FIGURE 1. Illustration of plant architecture. Typical architecture of a dicot plant (A) and a monocot plant (B). The shoot apical meristem (SAM) establishes the shoot as the primary growth axis of the plant by continuously initiating phytomers, the basic modules of the plant shoot. A phytomer consists of an internode and a node with its attached leaf. In the leaf axils, axillary (secondary) meristems are formed in dicot and some monocot plants, which develop into an axillary bud and have the potential to continue growth to form an axillary branch. This branch can be regarded as a secondary growth axis and is built in the same way as the primary shoot. It can branch further to form higher-order branches (not shown). The primary root is established by its own meristem [root apical meristem (RAM)] and can also branch to form secondary or higher-order lateral roots. In addition to axillary branches, monocot plants can produce tillers which emanate from the base of the plant, which has extremely condensed internodes. The tillers form adventitious roots, called tiller nodal roots.
Axillary Meristem Initiation
Axillary meristems are the origin of lateral branches. They are formed in the center of the boundary zone at the adaxial side of the leaf base. The boundary zone separates the shoot apical meristem (SAM) from the developing leaf primordium. This zone is not just a border but fulfills an important function in meristem maintenance and organ development (Zadnikova and Simon, 2014). It is characterized by small cells, stiff cell walls and a low cell division rate. A key factor during establishment of the boundary zone is the transcription factor LATERAL ORGAN BOUNDARIES1 (LOB1) that induces the expression of BAS1, encoding a protein that has brassinosteroid inactivating activity (Bell et al., 2012). Brassinosteroids are plant steroid hormones that influence cell expansion and cell division (reviewed in Hardtke, 2007; Fridman and Savaldi-Goldstein, 2013). The LOB1-mediated decrease of brassinosteroid activity causes a reduction of cell size and cell division rate in the boundary zone compared to neighboring zones (Bell et al., 2012; Gendron et al., 2012). This effect is enhanced by the outward orientation of the auxin eﬄux carrier PIN-FORMED1 (PIN1) causing depletion of the plant growth hormone auxin in the boundary zone. During initial outgrowth of the leaf primordium, PIN1 is oriented toward the primordium. However, as the boundary zone develops, PIN1 is reoriented toward the SAM (Wang et al., 2014a,b). This reorientation depends on the kinase PINOID (PID) that controls basal-apical localization of PIN1 (Furutani et al., 2004). The importance of PIN reorientation and the role of PID in development of a functional boundary zone can be seen in pin1 and pid mutants that exhibit defects in axillary meristem formation (Wang et al., 2014a,b). Artificial increase of auxin in the developing boundary zone by localized expression of the auxin biosynthesis gene iaaM in transgenic Arabidopsis resulted in the lack of axillary meristems in a portion of the leaf axils (Wang et al., 2014a,b). On the contrary, boundary zone specific expression of a stabilized version of the AUX/IAA protein BODENLOS to reduce auxin signaling in this area resulted in the formation of axillary buds in the axils of cotyledons which was never observed in wild type plants (Wang et al., 2014a). Therefore, a local auxin minimum in the boundary zone appears to be important for axillary meristem formation.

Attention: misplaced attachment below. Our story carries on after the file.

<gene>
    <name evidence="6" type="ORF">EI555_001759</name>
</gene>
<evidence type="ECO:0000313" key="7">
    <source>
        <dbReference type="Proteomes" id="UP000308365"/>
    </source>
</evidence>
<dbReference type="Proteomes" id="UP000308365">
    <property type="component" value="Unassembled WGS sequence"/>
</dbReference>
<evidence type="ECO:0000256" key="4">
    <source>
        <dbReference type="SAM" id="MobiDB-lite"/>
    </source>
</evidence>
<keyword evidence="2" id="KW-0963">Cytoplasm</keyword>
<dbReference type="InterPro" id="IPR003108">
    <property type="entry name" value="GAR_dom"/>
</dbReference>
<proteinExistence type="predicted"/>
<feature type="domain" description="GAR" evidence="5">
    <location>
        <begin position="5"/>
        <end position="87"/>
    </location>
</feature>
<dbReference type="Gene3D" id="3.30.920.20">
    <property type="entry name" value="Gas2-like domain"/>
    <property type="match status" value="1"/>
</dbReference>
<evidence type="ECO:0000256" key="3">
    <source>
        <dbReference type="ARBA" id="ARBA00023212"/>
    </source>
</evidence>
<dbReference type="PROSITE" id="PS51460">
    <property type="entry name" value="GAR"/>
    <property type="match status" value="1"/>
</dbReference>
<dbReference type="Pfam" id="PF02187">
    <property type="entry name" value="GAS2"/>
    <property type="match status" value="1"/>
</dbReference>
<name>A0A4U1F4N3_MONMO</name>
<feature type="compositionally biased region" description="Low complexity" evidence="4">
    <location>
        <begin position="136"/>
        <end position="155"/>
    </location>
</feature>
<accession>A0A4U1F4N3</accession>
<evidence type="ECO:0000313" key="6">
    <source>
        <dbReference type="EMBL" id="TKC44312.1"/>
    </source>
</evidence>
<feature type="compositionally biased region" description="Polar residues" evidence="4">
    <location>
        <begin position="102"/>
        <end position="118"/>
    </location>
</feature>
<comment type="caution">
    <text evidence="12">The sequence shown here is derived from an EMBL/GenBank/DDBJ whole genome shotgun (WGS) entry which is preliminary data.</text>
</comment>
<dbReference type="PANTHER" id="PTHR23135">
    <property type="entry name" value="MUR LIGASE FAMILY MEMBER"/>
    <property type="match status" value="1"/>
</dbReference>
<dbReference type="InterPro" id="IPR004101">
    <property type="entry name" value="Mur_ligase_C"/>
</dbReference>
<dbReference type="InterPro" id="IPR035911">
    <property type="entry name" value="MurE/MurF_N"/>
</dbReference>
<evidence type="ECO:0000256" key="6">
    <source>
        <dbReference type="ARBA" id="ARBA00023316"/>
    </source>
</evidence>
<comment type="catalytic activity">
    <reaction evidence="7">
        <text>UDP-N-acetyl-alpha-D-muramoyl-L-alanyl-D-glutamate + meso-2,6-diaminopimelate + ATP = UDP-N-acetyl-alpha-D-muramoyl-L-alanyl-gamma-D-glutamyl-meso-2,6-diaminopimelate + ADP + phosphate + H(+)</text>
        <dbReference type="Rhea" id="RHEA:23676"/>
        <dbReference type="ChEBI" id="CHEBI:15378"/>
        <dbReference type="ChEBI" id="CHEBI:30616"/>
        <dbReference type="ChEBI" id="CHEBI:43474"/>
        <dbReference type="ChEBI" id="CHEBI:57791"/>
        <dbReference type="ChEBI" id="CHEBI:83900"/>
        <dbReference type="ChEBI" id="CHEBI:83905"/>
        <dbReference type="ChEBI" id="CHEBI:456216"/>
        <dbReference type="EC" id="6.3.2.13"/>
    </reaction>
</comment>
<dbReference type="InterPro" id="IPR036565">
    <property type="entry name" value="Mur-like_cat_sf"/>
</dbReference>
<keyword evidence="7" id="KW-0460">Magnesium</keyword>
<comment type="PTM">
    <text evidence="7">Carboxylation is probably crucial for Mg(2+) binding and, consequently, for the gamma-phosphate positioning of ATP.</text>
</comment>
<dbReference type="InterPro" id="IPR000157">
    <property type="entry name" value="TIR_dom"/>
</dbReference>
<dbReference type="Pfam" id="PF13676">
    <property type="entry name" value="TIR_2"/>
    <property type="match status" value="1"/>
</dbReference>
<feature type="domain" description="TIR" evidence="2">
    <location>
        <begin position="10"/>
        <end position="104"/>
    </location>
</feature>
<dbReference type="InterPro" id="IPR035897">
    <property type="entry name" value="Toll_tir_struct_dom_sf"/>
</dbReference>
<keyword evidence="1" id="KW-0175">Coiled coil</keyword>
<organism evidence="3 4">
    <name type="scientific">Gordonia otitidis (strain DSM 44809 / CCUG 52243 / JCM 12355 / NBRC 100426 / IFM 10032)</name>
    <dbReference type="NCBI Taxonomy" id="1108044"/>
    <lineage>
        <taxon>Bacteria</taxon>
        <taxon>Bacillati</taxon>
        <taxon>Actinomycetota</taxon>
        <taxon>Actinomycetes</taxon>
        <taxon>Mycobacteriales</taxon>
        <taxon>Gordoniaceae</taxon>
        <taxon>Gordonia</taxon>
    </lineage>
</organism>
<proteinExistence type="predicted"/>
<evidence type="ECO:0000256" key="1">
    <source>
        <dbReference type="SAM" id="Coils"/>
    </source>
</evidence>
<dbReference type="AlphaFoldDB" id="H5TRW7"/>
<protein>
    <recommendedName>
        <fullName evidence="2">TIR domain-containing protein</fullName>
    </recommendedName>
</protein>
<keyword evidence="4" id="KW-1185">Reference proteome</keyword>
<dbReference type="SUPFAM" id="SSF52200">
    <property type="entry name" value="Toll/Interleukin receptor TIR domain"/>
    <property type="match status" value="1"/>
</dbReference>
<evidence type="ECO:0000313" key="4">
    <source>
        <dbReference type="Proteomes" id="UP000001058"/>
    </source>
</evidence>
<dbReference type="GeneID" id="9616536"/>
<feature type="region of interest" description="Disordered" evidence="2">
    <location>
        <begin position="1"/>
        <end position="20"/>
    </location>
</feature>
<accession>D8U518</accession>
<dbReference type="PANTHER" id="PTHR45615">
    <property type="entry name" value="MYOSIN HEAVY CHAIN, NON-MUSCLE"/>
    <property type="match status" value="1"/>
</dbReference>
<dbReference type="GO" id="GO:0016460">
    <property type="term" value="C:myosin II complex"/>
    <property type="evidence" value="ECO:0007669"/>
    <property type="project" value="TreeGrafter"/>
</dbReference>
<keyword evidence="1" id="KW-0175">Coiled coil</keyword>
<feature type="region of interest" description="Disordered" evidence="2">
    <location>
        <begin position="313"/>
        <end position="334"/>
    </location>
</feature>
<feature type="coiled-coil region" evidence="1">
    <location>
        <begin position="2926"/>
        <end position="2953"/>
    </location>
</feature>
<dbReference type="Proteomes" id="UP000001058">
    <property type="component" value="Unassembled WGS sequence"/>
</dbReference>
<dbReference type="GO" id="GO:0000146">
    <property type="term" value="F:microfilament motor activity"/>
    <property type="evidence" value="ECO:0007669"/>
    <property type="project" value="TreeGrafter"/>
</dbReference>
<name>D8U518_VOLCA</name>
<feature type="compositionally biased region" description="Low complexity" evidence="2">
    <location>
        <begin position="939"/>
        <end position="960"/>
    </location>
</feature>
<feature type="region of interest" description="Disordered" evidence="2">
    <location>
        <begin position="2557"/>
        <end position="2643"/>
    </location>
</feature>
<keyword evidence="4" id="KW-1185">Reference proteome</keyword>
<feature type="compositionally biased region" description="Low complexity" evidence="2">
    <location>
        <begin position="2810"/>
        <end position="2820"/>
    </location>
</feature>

Another gene having an effect on shoot lateral organ development is RPS10B, which was found in a suppressor screen of the more axillary branching2-1 (max2-1) mutant. It encodes the ribosomal protein S10e. Stirnberg et al. (2012a) discuss that in the mutant, levels of proteins, which are important for the regulation of auxin distribution and therefore auxin-mediated organ boundary patterning, may be imbalanced. Especially proteins with a high turnover rate, such as the Aux/IAA repressors involved in auxin signaling, may be affected by the ribosomal rps10b-1 mutation (Stirnberg et al., 2012a). In the same suppressor screen, FAR-RED ELONGATED HYPOCOTYL3 (FHY3) was found. The authors discuss this gene to be potentially involved in the regulation of auxin homeostasis, too (Stirnberg et al., 2012b).